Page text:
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A Matlab Script to Recompute the Nonlinear Tracking Filter Examples 6

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A Matlab script to recompute the nonlinear tracking filter examples 6.1-2 & 6.1-3 in Gelb Part of my inverse theory research relies on concepts from recursive filters, so I had to take some time to come up to speed on those. A classic textbook for this is Applied Optimal Estimation, editted by Gelb (1974). In section 6.1 of that book are two simple radar tracking examples (6.1-2 and 6.1-3) which demonstrate several nonlinear filters. I've programmed up those examples into a Matlab script called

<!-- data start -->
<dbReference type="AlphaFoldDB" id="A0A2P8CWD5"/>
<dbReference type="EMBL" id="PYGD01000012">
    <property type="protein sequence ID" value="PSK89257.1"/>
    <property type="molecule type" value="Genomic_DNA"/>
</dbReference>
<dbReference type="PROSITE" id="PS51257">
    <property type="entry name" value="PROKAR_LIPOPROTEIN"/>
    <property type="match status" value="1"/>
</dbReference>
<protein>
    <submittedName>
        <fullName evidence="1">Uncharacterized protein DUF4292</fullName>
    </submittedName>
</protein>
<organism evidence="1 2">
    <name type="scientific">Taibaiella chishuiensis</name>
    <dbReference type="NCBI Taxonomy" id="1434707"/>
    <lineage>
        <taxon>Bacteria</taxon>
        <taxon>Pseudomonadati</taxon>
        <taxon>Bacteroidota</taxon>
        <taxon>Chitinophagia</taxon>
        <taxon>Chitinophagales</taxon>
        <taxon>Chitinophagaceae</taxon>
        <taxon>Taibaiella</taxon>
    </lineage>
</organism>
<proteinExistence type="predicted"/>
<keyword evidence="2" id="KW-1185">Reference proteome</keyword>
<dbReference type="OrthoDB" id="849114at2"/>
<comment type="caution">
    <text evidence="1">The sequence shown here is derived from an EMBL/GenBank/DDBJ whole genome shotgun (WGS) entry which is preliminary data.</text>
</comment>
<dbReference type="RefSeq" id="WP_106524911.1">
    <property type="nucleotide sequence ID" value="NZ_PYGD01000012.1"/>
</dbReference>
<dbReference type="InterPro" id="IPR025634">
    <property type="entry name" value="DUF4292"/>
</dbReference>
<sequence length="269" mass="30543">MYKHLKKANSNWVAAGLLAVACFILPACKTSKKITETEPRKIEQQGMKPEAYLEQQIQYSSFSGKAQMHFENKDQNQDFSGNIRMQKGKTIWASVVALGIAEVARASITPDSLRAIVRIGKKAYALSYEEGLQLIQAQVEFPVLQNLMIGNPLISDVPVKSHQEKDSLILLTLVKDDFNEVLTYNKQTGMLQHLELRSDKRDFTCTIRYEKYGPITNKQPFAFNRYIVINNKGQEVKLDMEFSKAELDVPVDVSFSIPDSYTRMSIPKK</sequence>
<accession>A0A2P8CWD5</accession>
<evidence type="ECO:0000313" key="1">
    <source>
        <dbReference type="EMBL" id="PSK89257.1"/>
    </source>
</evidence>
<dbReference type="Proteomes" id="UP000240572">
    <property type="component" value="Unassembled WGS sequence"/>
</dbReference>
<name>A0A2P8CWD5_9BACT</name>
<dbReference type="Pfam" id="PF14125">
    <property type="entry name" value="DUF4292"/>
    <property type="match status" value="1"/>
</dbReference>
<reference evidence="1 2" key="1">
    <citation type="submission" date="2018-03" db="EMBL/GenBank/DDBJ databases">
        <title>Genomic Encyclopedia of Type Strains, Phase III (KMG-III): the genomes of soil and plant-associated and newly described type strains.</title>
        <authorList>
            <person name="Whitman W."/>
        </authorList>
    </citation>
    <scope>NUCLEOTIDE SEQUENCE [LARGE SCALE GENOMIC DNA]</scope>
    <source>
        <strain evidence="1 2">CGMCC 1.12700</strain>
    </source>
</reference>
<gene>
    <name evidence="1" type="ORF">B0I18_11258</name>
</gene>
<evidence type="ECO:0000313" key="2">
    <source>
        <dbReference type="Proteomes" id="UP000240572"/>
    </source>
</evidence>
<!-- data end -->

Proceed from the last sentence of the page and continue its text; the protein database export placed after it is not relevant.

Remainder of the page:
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  A Matlab script to recompute the nonlinear trackingfilter examples 6.1-2 & 6.1-3 in Gelb Part of my inverse theory research relies on concepts from recursive filters, so I had totake some time to come up to speed on those. A classic textbook for this is  Applied Optimal Estimation , editted by Gelb (1974). In section 6.1 of that book are two simpleradar tracking examples (6.1-2 and 6.1-3) which demonstrate several nonlinear filters.I've programmed up those examples into a Matlab script calledgravdragdemo.mandadded a few other filters to compare and contrast them in both linear and nonlinearcases.These examples use radar ranging to estimate the elevation, downward velocity, anddrag coefficient for a falling body as functions of time. These three values are collectedinto a 3x1 vector called the state vector  x  , again a function of time. The two examplesare related: example 6.1-3 has a 2D arrangement to create nonlinear measurementswith respect to  x  . Example 6.1-2 is a special case of 6.1-3 in which the problem hascollapsed to 1D by letting r 1 and r 2 shrink to zero, causing the measurement relation tobecome linear with respect to  x  . The dynamics of both examples in the book arenonlinear because they include air drag (x 3 ), which depends on velocity (x 2 ). Here arerecreations of the figures in Gelb for examples 6.1-3 (2D nonlinear measurementscase) and example 6.1-2 (1D linear measurements case) respectively:   The equations for this problem are pretty basic: definition of state parameters:   dynamics equation:  (oops, note there should be a +v on each RHS inthis eqn, I'll update soon...) definition of drag d and atmospheric density relating to it:   measurement equation:  (oops, note there should be a +w on theRHS in this eqn, I'll update soon...)Note I actually don't redo the book's example 6.1-3 exactly; I still use x 3 = for both  examples, and use the initial conditions from example6.1-2 for both problems. Thislinked the two examples better, letting me simply zero out r 1 and r 2 to collapse 6.1-3down into 6.1-2.In the Matlab script we can choose whether to make the measurements a linear ornonlinear function of the states by setting r 1 and r 2 to be nonzero or zero. We can alsospecify whether to make the dynamics linear or nonlinear by setting the forces on thefalling body (drag d  and gravitational acceleration g ) to nonzero or zero. Granted, forthe linear case it's a little strange because the falling body no longer even hasgravity acting on it, but the idea was to have an example which kept at its initialvelocity to make it linear - so sue me!The point of running this script with its different settings is to compare the resultingplots showing how well the filter fared. A commonly seen plot in the filter community isthe estimation error plot, which for a synthetic example shows error deviations fromthe known true state vector  x  as a function of time. The filters have a random elementto them so the iterative paths toward a solution can jump around, but ideally thosepaths converge on the zero error line, meaning the filter converges to the true value.The fluctuating center line is the expected value (mean) state calculated by the filterminus the true state (only known in the synthetic problem), and the lines above andbelow forming a corral are the plus- and minus-one standard deviation lines. Here's anexample of what the plots look like, and we'll come back to discussthe details of thisparticular plot a little farther below.  An example of the estimation error plots the script uses to compare the filters for asynthetic problem:  We see at the top of the script which of the filters (or smoother) are in used in a givenrun:    % - Kalman Filter (KF),% - Kalman Smoother (KS),% - Linearized Kalman Filter (LKF),% - Extended Kalman Filter (EKF),% - 2nd order EKF (EKF2)  The initial c   ndition s for both exa m ¡  le s   6 ¢  1-2 and 6 ¢  1-3 here were taken fro m  exa m ¡  le s   6 ¢  1-2 in the book, and the initial c ovarian c e m atri c e s had to be e s ti m atedba s ed on the book 's figure s   6 ¢  1-3 and 6 ¢  1-4 ¢  I al s o added a Q m atrix option ( thebook 's exa m ple s a ss u m ed Q=0 and s o well leave the Q turned off for now ) ande s ti m ated the ti m e in c re m ent T fro m the book 's plot s , a s it wa s n ' t given :   % Initial conds and setup is the same for both 1D & 2D problems.% (these default values here are taken from book):x0true=[1e5+100,-6000+350,2500+500]'; % = elevation(ft),velocity(ft/sec), drag coeffx0guess=[1e5,-6000,2500]'; % note this will cause LKF's xbar tocross zero a little early...P0=diag([500,2e4,2.5e5Qon=0; % multiply this scalar times the Q matrix to turn iton&off (ie 1=on,0=off)% Gelb examples both have Q=0; you can change Q down in getQ()function, default is 1e2*I)R=1e2; % note meas noise cov matrix is a single scalar variance inthis problem% Note all filters in this script assume equally-spaced timepoints:T=.01; % Timestep for discretization of continuous functions oftime.% Note the Gelb book examples very likely used a timestep oforder% 0.01 and then only plotted every 10th point or so.timerange=0:T:16; % or try 17.7; % both in sec  It wa s   m entioned above that the sc ript c an handle both linear and nonlinear dyna m i cs  and m ea s ure m ent s for c o m pari s on of filter s ¢  Let 's initially s et the proble m to it s